CertainTeed Corp v. Williams, Jerom

Filing 14


Download PDF
In the United States Court of Appeals For the Seventh Circuit ____________ No. 06-3043 CERTAINTEED CORPORATION, Plaintiff-Appellant, v. JEROME O. WILLIAMS, JR., Defendant-Appellee. ____________ Appeal from the United States District Court for the Northern District of Illinois, Eastern Division. No. 06 C 2992--James F. Holderman, Chief Judge. ____________ ARGUED FEBRUARY 5, 2007--DECIDED MARCH 22, 2007 ____________ Before EASTERBROOK, Chief Judge, and ROVNER and SYKES, Circuit Judges. EASTERBROOK, Chief Judge. Both CertainTeed Corporation and IKO Industries Ltd. make roofing tiles. Jerome Williams managed one of CertainTeed's plants in Texas from 2002 through April 2006, when he transferred his flag to IKO, becoming manager of its new plant in Kankakee, Illinois. CertainTeed then filed this suit under the diversity jurisdiction, seeking an injunction to enforce a promise that Williams had made as a condition of his promotion to plant manager in 2002. Williams signed a contract containing this language: I shall not, without [CertainTeed's consent] . . . during the one year period following termination of 2 No. 06-3043 my employment with the Company, engage in or contribute my knowledge to any work or activity that involves a product, process, apparatus, service or development (i) which is then competitive with or similar to a product, process, apparatus, service or development on which I worked or (ii) with respect to which I had access to Confidential Information while at the Company at any time during the period prior to such termination. The preceding sentence shall not apply if my employment is terminated by the Company without cause. The above one year period shall not run during any period in which I am in violation of this paragraph. Williams's job as a plant manager for IKO violates this promise. He argues, however, that the promise is invalid under Pennsylvania law, which the contract's choice-of-law clause specifies. (CertainTeed's headquarters are in Pennsylvania.) After holding a hearing on CertainTeed's request for a preliminary injunction, the district court concluded that Pennsylvania would not enforce clause (i) of the language we have quoted. Although the court deemed clause (ii) valid, and although the evidence establishes (without dispute) that Williams had access at CertainTeed to confidential information that could be put to use at IKO's new plant, the district court declined to provide any relief because CertainTeed did not demonstrate that Williams has used its confidential information in his new job. 2006 U.S. Dist. LEXIS 43199 (N.D. Ill. June 27, 2006). The court credited testimony to the effect that it is possible for Williams to do his job without drawing on confidential knowledge he gained at CertainTeed. That plus the absence of proof that Williams had used confidential information (CertainTeed conceded that it had no such evidence) was dispositive in the district judge's eyes. No. 06-3043 3 Pennsylvania enforces restrictive covenants that are "reasonably necessary for the protection of the employer's protectible business interests" such as trade secrets and other confidential information, if the restrictions "are reasonably limited in duration and geographic extent." Hess v. Gebhard & Co., 570 Pa. 148, 162, 157, 808 A.2d 912 (2002). See also, e.g., Barb-Lee Mobile Frame Co. v. Hoot, 416 Pa. 222, 206 A.2d 59 (1965); Omicron Systems, Inc. v. Weiner, 860 A.2d 554 (Pa. Super. 2004). Williams does not argue that one year is too long, or that the geographic scope is excessive (competition in shingles is national if not international), so the question becomes whether the restriction is "reasonably necessary for the protection of the employer's protectible business interests". In holding clause (ii) valid, the district court gave an affirmative answer. Yet if clause (ii) is valid, why must CertainTeed show that Williams actually used its confidential information? A demand for such proof amounts to saying that Pennsylvania never enforces non-competition clauses and will enforce only contracts that limit the misappropriation of trade secrets. That view contradicts Hess and the district court's own recognition that clause (ii) is valid as a matter of Pennsylvania law. One reason why employers solicit promises such as clause (ii) in addition to promises not to use confidential information is that it may be very difficult to show that the ex-employee has used confidential information. Williams has a great deal of information about CertainTeed's manufacturing processes that could be valuable to IKO and that IKO has no other way of learning. (Witnesses testified that manufacturing processes cannot be inferred from inspecting or reverse engineering the finished shingles.) Williams may be tempted to use this knowledge to make his new plant more efficient. Has he yielded to temptation? Unless Williams confesses, CertainTeed may have no way to tell--the same limits on reverse engineer- 4 No. 06-3043 ing that prevent IKO from learning how CertainTeed makes its shingles also prevent CertainTeed from learning (from IKO's finished product) whether IKO has used CertainTeed's secret processes. Keeping a business executive with a wealth of information from taking an equivalent position at a rival is "reasonably necessary for the protection of the employer's protectible business interests" when the executive's use of trade secrets would be hard to detect. The district court did not address the questions whether (a) Williams's position at IKO is one in which he would be tempted to put CertainTeed's information to use, and (b) whether, if a plant manager yielded to this temptation, CertainTeed could detect the transgression. Williams maintains that only "inevitable" use of confidential information allows relief, but that position lacks any footing in Pennsylvania law. The evidence in the record all but compels an affirmative answer to the first question, which entitles CertainTeed to a preliminary injunction pending a hearing on its request for permanent relief. Question (b) can be addressed at that hearing; for that matter, the parties are free to supplement the record about Question (a). We vacate the district court's decision and remand for the prompt entry of an appropriate preliminary injunction. The mandate will issue forthwith. No. 06-3043 A true Copy: Teste: 5 ________________________________ Clerk of the United States Court of Appeals for the Seventh Circuit USCA-02-C-0072--3-22-07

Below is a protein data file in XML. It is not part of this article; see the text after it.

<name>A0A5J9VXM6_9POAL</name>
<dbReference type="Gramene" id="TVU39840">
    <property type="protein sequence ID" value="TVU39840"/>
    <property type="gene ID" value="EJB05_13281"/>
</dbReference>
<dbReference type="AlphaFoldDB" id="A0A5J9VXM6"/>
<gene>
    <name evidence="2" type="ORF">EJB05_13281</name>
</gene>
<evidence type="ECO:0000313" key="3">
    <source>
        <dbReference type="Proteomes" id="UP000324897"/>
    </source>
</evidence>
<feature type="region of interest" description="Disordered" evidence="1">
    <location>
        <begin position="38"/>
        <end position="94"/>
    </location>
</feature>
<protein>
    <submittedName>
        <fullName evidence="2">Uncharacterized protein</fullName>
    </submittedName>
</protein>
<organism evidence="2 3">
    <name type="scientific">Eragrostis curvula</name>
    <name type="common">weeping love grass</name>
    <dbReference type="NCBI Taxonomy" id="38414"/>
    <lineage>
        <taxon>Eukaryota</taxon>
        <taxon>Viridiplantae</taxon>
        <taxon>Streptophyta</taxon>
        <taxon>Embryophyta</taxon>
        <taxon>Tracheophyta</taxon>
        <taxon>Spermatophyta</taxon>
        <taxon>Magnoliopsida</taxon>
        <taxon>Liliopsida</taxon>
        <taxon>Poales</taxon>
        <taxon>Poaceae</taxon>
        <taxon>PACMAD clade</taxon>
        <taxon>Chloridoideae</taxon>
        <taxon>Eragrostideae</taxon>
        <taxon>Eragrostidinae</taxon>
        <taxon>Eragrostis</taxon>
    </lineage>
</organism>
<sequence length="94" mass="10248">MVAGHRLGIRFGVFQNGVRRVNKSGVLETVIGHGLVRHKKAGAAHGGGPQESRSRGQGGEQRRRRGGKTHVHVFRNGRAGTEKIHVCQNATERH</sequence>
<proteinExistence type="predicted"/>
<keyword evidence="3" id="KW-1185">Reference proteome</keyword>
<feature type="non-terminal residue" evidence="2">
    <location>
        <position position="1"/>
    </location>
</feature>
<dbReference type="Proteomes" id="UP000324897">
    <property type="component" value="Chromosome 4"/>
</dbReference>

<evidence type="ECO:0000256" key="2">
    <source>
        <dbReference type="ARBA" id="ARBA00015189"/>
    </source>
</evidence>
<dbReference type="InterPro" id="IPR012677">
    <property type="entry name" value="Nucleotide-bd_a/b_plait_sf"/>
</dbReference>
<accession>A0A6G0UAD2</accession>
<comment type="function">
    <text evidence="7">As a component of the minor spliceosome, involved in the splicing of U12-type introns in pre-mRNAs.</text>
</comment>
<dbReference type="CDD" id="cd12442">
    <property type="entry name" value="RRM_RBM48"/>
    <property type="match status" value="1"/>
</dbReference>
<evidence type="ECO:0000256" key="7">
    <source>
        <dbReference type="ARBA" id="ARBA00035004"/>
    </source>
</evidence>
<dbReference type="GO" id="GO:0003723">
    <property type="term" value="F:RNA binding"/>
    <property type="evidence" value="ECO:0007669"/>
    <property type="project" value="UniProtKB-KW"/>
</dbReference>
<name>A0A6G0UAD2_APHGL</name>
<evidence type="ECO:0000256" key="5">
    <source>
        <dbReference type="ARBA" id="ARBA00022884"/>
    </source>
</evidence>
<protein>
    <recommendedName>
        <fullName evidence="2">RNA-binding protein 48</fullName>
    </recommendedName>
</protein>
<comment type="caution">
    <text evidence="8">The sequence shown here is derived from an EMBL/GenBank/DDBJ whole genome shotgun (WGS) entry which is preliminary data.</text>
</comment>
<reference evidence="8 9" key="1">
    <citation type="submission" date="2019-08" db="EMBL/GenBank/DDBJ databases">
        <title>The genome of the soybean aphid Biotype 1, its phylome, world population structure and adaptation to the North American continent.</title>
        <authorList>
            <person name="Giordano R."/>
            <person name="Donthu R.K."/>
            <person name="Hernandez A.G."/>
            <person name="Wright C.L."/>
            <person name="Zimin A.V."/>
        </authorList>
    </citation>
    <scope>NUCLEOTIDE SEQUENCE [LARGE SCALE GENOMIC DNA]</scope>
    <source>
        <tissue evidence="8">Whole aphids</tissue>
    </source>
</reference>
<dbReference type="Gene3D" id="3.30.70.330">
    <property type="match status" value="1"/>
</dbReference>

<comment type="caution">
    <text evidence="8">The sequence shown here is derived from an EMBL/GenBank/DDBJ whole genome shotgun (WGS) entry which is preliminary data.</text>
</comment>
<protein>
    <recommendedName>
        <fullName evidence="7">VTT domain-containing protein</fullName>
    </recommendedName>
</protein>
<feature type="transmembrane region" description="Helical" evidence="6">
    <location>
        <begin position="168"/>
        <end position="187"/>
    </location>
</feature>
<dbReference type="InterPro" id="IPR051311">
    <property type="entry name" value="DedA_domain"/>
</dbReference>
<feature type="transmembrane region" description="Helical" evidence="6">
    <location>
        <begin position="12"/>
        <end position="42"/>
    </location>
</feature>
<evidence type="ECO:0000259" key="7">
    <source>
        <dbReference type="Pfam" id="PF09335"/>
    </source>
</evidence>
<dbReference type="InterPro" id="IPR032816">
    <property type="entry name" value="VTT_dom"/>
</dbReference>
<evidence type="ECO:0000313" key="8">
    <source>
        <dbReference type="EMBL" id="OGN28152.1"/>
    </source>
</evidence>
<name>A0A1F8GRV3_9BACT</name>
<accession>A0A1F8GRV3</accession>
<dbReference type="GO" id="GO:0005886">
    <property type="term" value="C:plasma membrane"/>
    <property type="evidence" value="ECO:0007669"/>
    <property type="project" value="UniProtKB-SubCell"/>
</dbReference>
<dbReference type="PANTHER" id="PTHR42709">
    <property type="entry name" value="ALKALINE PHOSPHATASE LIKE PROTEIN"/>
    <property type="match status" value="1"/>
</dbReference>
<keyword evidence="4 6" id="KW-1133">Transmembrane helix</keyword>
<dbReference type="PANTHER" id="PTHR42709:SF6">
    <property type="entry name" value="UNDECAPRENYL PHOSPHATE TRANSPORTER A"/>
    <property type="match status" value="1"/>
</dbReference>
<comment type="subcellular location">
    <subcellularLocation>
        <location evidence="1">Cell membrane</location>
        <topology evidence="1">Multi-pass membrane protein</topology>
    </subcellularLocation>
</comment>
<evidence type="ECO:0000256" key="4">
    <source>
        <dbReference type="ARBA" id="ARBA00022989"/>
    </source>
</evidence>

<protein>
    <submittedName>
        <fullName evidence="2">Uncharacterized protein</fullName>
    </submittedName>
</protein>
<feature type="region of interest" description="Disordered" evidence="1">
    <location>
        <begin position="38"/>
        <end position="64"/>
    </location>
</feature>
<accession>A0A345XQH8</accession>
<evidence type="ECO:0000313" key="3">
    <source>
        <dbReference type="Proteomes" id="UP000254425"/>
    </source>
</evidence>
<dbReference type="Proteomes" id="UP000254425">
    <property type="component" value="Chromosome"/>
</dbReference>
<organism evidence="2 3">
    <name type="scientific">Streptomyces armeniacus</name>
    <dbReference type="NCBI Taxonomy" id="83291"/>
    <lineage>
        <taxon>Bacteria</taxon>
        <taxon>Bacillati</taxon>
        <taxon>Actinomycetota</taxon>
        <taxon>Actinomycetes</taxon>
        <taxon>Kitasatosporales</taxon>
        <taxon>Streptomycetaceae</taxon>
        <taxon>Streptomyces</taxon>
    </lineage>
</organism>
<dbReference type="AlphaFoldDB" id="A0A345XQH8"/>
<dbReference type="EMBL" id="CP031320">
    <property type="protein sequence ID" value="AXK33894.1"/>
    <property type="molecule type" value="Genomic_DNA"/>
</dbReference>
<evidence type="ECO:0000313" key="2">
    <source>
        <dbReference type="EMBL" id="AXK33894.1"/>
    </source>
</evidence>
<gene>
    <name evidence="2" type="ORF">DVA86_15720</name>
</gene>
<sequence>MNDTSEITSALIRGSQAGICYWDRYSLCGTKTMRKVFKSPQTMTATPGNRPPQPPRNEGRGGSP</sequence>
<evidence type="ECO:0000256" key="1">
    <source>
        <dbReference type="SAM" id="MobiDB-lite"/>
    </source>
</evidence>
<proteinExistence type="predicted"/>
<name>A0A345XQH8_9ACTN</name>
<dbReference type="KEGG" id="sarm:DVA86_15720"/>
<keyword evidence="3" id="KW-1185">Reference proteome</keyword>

Disclaimer: Justia Dockets & Filings provides public litigation records from the federal appellate and district courts. These filings and docket sheets should not be considered findings of fact or liability, nor do they necessarily reflect the view of Justia.

Why Is My Information Online?